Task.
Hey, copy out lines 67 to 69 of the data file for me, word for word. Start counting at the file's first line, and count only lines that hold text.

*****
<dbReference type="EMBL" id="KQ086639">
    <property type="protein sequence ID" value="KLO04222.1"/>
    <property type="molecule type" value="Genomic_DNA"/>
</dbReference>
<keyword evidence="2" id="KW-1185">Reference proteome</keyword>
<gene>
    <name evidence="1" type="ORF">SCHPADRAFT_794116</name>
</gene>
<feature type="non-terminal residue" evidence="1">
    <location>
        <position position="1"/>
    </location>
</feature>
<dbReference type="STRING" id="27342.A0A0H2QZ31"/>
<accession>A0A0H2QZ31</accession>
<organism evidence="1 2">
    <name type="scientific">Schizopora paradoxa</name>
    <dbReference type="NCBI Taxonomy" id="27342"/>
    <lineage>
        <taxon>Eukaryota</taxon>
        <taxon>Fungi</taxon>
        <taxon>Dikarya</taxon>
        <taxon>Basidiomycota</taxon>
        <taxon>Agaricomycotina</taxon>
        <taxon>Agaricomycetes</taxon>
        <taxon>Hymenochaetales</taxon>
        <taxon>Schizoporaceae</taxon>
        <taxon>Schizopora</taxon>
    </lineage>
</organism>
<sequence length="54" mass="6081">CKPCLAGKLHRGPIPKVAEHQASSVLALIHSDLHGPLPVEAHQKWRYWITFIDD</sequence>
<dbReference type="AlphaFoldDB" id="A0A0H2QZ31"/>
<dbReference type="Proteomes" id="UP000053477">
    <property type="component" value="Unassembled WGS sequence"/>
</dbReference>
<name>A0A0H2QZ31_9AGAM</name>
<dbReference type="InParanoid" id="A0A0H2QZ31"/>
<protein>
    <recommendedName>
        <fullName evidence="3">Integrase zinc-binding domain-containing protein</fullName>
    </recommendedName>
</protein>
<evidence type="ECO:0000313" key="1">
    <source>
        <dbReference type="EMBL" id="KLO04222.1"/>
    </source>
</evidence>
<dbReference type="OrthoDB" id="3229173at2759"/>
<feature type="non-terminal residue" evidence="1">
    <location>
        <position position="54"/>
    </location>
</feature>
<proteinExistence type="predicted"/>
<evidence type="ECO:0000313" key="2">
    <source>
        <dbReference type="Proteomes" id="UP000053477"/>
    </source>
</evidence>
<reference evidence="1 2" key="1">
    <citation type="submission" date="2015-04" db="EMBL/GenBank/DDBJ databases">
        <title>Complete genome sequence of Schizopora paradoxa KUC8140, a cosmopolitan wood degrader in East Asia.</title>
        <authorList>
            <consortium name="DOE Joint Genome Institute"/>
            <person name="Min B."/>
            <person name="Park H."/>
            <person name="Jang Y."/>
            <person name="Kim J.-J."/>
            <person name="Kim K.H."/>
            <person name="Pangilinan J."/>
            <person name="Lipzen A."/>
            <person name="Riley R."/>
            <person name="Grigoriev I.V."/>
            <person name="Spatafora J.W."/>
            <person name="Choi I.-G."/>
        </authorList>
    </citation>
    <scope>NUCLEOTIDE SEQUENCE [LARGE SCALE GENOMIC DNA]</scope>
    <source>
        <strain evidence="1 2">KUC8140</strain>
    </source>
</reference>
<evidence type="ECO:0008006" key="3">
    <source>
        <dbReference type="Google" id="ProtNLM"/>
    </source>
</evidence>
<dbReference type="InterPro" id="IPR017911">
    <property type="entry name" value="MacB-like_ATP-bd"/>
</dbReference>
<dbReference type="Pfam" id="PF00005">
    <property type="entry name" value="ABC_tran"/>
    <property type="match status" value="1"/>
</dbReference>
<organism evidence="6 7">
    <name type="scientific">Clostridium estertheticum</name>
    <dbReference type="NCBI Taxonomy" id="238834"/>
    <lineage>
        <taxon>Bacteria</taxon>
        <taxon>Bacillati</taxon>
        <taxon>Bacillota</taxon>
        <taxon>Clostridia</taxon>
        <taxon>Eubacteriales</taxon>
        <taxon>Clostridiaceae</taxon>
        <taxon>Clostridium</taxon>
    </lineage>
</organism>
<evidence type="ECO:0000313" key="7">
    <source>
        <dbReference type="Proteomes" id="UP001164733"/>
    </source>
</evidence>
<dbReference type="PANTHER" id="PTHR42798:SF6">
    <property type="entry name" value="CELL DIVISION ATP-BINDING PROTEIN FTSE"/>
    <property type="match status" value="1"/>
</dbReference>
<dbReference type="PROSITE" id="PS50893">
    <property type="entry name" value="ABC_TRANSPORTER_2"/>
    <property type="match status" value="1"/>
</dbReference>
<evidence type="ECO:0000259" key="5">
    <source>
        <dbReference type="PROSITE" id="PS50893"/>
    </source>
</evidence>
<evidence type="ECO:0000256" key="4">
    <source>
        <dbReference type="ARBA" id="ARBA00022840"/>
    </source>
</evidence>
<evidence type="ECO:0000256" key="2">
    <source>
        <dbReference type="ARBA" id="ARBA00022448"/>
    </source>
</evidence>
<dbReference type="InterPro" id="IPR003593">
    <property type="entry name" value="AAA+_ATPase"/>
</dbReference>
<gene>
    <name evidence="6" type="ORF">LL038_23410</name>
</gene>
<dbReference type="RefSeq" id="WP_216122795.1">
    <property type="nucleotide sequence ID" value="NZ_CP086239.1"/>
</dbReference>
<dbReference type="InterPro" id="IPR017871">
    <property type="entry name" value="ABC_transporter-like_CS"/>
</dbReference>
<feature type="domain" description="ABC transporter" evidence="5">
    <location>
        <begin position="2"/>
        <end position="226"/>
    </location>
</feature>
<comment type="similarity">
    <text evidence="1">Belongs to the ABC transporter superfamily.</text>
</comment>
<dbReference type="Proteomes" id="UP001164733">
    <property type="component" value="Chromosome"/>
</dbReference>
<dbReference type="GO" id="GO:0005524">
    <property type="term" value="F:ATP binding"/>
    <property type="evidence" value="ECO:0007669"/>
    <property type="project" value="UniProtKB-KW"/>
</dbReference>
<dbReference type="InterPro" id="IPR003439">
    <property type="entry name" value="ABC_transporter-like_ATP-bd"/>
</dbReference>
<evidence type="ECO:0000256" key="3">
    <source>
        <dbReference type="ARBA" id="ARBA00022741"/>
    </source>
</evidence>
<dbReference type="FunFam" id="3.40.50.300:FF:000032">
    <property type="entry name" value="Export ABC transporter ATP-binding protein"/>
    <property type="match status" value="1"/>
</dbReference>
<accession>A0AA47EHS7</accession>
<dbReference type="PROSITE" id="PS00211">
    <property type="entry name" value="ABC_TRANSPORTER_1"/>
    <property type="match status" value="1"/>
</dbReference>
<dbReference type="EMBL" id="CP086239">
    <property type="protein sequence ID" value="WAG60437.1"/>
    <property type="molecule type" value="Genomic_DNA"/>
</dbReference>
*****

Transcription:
            <person name="Jang Y."/>
            <person name="Kim J.-J."/>
            <person name="Kim K.H."/>